• Adjustable width. The secret to this longevity is the adjustable seat. Velcro tabs inside the waistband make it very simple to adjust the width of the seat to accomodate different sizes as baby grows. No need for an insert for younger babies, the seat can simply shrink down for a younger baby. Coloured markers make it really easy to know where to place the tabs, and of course you can place them between the lines too to get a really incremental fit as baby grows.
  • Bucket shaped seat ensures baby sits in a comfortable seated position with bum lower than the knees and the padding at the edge is a nice soft touch. As with any carrier – how you use it matters more than the carrier itself – but the bucket shape seat certainly makes it easier to ensure great positioning (you can read more about this here).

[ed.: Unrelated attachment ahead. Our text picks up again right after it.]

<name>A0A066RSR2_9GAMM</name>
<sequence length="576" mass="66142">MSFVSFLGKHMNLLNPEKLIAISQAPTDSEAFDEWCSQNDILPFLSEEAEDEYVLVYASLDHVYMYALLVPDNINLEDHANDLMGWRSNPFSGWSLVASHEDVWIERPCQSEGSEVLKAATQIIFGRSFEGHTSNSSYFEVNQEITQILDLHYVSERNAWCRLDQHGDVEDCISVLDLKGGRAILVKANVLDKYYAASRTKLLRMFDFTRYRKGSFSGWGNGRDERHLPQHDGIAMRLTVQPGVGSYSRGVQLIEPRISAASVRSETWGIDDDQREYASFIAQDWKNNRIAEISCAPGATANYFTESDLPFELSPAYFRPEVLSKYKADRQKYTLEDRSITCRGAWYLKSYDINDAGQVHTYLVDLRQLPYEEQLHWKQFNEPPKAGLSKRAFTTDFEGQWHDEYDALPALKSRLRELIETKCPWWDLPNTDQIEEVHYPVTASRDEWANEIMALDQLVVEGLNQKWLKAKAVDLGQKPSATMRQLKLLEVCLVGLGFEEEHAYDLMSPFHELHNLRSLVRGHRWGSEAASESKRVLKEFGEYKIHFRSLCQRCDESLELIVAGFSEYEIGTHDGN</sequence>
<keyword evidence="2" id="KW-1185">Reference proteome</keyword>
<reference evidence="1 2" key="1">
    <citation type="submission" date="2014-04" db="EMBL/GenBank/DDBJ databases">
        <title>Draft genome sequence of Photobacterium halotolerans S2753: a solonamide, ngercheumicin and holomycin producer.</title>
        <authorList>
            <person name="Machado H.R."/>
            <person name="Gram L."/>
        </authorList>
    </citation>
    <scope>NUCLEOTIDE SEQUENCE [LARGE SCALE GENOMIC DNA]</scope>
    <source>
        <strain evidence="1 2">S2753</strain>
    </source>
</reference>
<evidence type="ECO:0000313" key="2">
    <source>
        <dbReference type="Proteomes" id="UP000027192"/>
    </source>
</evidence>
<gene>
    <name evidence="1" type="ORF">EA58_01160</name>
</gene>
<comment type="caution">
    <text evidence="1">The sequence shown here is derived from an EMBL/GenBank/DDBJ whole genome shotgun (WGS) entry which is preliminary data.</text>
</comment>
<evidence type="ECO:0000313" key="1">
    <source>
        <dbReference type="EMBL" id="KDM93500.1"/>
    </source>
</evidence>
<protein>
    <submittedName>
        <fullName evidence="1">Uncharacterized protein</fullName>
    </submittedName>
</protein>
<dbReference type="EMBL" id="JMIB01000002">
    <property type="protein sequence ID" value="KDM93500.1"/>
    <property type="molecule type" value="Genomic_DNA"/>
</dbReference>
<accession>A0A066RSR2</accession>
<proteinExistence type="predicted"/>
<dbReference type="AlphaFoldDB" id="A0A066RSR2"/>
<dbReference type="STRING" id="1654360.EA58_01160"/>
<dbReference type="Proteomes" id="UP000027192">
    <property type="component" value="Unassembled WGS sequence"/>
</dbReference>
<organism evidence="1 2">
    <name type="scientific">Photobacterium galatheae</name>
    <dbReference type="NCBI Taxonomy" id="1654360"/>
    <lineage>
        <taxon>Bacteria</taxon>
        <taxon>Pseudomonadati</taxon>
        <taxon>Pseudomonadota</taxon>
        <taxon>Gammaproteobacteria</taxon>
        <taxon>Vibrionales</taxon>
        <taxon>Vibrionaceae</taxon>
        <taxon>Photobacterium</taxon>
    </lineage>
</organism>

• 4 Carrying positions: Front inwards, front outwards, hip and back carry. Which means this carrier grows with your child developmentally as well as physically, giving you both lots of carrying options. One of the real pros of the Omni 360 is how easily it adjusts between the inward and outwards modes – it can be adjusted with just one hand, and how well it does both. The bucket shaped seat ensures you can get a comfortable seated position for baby in both inward and outward modes. In fact this is genuinely one of the best carriers on the market when it comes to the outward position… it really does give a fabulously comfortable deep squat position. The hip carry doesn’t work quite as well as the other three, simply because it is quite bulky and the strap across the opposite shoulder often doesn’t sit very comfortably compared to other less bulky carriers.